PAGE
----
From its earliest days to the recent past, Nassau was essentially an agricultural town. However, early inhabitants took advantage of the splendid water power afforded by the various streams flowing through the town. The first manufacturing enterprise of which there is any knowledge was the grist mill of John W. Schermerhorn, at the outlet of Tsatsawassa Lake. Soon after this mill was established a tannery was started by Jesse Smith. About 1778 Morgan Harris operated a large grist mill at East Nassau. Soon after 1800 Winthrop Root had a tannery at the same place, and about the same time a collar factory at that point was operated by Peter Van Buren, James Turner, Erastus Hemingway and others. An early saw mill and grist mill in the area of the Village of Nassau was run by Fenner Palmer. This was burned in 1817 but was afterward rebuilt. About 1830 William P. Hermance had a significant carriage factory in the Village of Nassau where for a quarter of a century or more from thirty to forty men were given lucrative employment. The extensive paper mills of J. D. Tompkins on Kinderhook Creek, near Brainard, were established about 1847 by John B. and Peter C. Tompkins, who began the manufacture of straw paper there. The site was occupied early in the century by Marks’s saw mill and subsequently Page’s shingle factory was added. The mill was enlarged in 1854, under the proprietorship of Mr. Davis. These mills for a long time were one of the principal industries of the county outside of Troy. Another paper mill was established about 1855 by John Bullis the Village of Nassau. Gershom Turner had an early cotton factory at Brainard. ln 1842 the Nassau cotton mills at Brainard were established by Seth Hastings of Albany. James Allen started a major foundry in the environs of the Village of Nassau about 1860.
There have been several other industries in the town from time to time, but these mentioned have contributed most prominently to the formation of Nassau as it entered the 20th Century.
From the early days of settlement, the largest village in the town was located at what is now the village of Nassau. The village was located on the Valatie Kill in the southwestern part of the town. Nassau was originally known as Union Village. lt was a famous summer resort in its early days and its hotels frequently entertained distinguished guests from various parts of the United States and other countries. The village received its first charter March 12, 1819. A new charter was granted April 17, 1866, conferring additional powers and duties upon the village. The post office was established about 1811.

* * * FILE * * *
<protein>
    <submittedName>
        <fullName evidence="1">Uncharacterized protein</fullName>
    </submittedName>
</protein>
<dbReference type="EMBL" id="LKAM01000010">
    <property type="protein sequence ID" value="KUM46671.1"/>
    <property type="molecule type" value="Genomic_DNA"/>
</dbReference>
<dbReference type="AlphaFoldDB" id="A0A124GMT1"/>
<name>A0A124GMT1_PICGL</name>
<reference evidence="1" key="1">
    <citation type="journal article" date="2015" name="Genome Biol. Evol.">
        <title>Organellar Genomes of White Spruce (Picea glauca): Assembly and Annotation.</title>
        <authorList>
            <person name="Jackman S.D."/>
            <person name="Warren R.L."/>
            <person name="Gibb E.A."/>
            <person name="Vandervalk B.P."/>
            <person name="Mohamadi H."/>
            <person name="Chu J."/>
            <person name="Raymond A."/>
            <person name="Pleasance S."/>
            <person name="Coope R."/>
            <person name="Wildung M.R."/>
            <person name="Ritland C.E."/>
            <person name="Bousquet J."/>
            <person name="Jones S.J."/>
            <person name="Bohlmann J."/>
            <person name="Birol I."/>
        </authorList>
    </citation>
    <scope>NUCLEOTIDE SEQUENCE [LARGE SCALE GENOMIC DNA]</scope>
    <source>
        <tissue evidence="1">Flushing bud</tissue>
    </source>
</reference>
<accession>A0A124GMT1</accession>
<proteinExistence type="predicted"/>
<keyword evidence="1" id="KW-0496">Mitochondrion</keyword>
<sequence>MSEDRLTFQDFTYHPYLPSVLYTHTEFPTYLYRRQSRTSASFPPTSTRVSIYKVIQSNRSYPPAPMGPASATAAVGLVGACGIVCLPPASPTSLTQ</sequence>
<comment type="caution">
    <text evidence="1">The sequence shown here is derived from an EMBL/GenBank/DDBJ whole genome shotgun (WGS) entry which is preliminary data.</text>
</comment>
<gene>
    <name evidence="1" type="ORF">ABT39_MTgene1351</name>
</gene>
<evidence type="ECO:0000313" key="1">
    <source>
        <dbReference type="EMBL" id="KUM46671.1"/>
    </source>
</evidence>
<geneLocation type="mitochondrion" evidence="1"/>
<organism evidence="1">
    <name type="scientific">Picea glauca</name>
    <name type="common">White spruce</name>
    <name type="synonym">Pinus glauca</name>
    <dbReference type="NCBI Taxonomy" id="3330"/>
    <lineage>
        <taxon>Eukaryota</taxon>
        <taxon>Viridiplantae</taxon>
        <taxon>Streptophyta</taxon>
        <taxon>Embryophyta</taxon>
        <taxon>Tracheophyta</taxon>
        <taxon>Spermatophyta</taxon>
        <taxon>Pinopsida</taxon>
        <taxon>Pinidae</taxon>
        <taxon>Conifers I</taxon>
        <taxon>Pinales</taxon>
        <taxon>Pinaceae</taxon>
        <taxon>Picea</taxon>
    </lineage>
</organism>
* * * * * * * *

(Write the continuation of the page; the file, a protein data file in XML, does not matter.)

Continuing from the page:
East Nassau is located in the southeastern part of the town on the Kinderhook Creek. John W. Schermerhorn was one of its most conspicuous early inhabitants, and in his honor the hamlet for many years was known as Schermerhorn’s. Mr. Schermerhorn was the proprietor of the First tavern at East Nassau. Pliny Miller was another early innkeeper. William Root opened a general store there as early as 1780. The post-office was established about 1830 with Jared Root as postmaster.
Hoag’s Corners is situated in the northeastern part of the town on Tsatsawassa Creek. Its early inhabitants and industries were a vital part of Nassau’s early development. Robert Martin and William Hoag were early tavern keepers there, beginning business about 1822. Mr. Martin also had the first store in the Hoag’s Corners, running it in connection with his hotel. The area’s post office was established in 1835 with William B. Hoag as postmaster.
Brainard is in the southeastern corner of the town and was named in honor of Joseph Brainard, who built a bridge over the Kinderhook Creek at that point. lt was first called Brainard’s Bridge. The Nassau cotton mills, for many years a prominent industry of the town, were located there in 1842. Gershom Turner is said to have been the first proprietor of a store at this point and the first tavern was kept by Henry Stoddard about 1810 or1812.
Dunham Hollow is located in the northeastern part of the town. lt was named after Isaac Dunham, who settled there about 1800 and built a hotel and saw mill. An early hoe factory was owned by Jacob White and the first saw mill by a man named Adams. The first store was owned by Joshua Coleman.
North Nassau is in the northern part of the town. The first tavern was kept by a man named Burdick about 1810. William C. Elmore had an early store and tavern there. The post office was established about 1844 with James H. Ball as postmaster.
Alps, so named on account of the mountainous character of the area in which it is situated, occupies the northeastern corner of the town of Miller’s Corners is a small hamlet in the northwestern corner of the town.